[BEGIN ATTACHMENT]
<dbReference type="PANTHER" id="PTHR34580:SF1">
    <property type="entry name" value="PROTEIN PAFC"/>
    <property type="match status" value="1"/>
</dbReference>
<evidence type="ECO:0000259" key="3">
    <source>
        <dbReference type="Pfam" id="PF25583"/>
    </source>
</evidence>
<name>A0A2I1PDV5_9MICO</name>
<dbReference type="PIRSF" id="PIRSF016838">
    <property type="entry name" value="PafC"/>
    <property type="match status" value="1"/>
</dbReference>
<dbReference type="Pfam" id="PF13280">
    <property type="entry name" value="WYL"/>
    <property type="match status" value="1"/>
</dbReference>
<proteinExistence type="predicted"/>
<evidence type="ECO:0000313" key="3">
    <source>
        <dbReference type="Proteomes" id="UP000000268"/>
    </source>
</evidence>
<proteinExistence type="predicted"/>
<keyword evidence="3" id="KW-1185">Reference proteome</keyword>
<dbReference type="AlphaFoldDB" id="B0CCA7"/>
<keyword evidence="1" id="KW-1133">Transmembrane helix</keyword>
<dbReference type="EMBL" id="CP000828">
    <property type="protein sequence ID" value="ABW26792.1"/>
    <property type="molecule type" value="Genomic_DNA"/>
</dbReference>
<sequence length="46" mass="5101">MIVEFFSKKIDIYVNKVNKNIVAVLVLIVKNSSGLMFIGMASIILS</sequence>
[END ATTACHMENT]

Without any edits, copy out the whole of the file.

<dbReference type="PANTHER" id="PTHR34580:SF1">
    <property type="entry name" value="PROTEIN PAFC"/>
    <property type="match status" value="1"/>
</dbReference>
<evidence type="ECO:0000259" key="3">
    <source>
        <dbReference type="Pfam" id="PF25583"/>
    </source>
</evidence>
<name>A0A2I1PDV5_9MICO</name>
<dbReference type="PIRSF" id="PIRSF016838">
    <property type="entry name" value="PafC"/>
    <property type="match status" value="1"/>
</dbReference>
<dbReference type="Pfam" id="PF13280">
    <property type="entry name" value="WYL"/>
    <property type="match status" value="1"/>
</dbReference>
<proteinExistence type="predicted"/>
<evidence type="ECO:0000313" key="3">
    <source>
        <dbReference type="Proteomes" id="UP000000268"/>
    </source>
</evidence>
<proteinExistence type="predicted"/>
<keyword evidence="3" id="KW-1185">Reference proteome</keyword>
<dbReference type="AlphaFoldDB" id="B0CCA7"/>
<keyword evidence="1" id="KW-1133">Transmembrane helix</keyword>
<dbReference type="EMBL" id="CP000828">
    <property type="protein sequence ID" value="ABW26792.1"/>
    <property type="molecule type" value="Genomic_DNA"/>
</dbReference>
<sequence length="46" mass="5101">MIVEFFSKKIDIYVNKVNKNIVAVLVLIVKNSSGLMFIGMASIILS</sequence>